The most prevalent jobs in the 1700s were in agriculture and farming. In addition, there were many skilled craftsmen and artisans, which included candlemakers, gunsmiths, brickmakers, blacksmiths, cobblers and hatters. These jobs arose out of a growing demand for household goods. There were also shopkeepers who sold common items like bread, coffee, cheese and candles at their stores.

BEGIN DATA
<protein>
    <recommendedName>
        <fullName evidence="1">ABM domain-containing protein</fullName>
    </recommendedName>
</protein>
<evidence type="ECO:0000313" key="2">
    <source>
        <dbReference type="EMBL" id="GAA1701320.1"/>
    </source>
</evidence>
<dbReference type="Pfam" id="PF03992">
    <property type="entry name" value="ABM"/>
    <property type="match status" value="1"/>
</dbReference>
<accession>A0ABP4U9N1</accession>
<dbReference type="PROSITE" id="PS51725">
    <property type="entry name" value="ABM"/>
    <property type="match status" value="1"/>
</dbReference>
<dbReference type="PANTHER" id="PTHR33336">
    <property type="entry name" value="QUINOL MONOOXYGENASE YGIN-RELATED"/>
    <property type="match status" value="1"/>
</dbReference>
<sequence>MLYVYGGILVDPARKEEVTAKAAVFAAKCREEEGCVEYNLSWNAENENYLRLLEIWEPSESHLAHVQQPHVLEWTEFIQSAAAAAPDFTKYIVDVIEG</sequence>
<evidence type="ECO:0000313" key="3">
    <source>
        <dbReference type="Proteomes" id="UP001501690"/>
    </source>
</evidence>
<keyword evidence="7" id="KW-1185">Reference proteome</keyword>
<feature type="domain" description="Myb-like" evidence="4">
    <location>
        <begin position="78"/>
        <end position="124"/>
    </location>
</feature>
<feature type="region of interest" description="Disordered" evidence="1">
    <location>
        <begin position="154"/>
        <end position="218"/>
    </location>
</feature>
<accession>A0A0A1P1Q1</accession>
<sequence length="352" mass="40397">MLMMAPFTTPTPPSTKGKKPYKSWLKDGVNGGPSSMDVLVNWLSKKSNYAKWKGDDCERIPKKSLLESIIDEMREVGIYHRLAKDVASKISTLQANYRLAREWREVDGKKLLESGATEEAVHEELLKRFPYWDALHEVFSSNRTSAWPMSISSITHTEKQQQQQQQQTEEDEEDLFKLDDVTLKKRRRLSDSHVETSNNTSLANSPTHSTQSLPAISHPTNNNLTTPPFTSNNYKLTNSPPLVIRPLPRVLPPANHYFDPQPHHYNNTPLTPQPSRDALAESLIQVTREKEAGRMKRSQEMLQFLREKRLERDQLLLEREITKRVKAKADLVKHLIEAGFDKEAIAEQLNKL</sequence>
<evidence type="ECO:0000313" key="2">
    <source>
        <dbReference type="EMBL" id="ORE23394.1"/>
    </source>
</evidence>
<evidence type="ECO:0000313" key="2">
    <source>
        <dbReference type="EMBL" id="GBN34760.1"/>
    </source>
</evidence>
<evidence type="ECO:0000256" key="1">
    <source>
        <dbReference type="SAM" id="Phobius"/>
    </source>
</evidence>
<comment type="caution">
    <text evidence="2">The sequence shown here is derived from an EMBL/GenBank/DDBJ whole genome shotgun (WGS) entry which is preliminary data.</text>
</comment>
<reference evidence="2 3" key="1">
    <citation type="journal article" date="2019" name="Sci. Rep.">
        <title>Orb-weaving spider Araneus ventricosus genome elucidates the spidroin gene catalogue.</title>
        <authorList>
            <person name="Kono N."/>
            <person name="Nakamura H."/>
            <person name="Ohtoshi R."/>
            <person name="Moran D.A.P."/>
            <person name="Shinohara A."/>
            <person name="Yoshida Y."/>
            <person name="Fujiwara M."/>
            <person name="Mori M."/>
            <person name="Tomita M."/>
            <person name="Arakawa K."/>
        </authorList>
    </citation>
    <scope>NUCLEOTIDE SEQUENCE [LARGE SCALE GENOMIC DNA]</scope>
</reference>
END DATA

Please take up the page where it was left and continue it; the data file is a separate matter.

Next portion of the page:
In the beginning of the 1700s, most people worked as farmers. In the southern United States, tobacco and cotton plantations were the main components of the agricultural economy. Most plantation work was done by slaves. In addition to farming, fishing and whaling were popular jobs. Hunting whales was a dangerous job, but it was also very profitable. As the 1700s progressed, wealthy home owners desired luxury goods such as beautiful carpets and textiles, furniture and fine silver. In response to this demand, skilled artisans began to increase in number. Aspiring craftsmen first had to work as apprentices. Apprentices often left their family when they were as young as 14 years old. They worked for many years under the guidance of a skilled craftsman. The craftsman was responsible for clothing, feeding and housing his apprentice. Apprenticeship was most common in the U.S. colonies and England.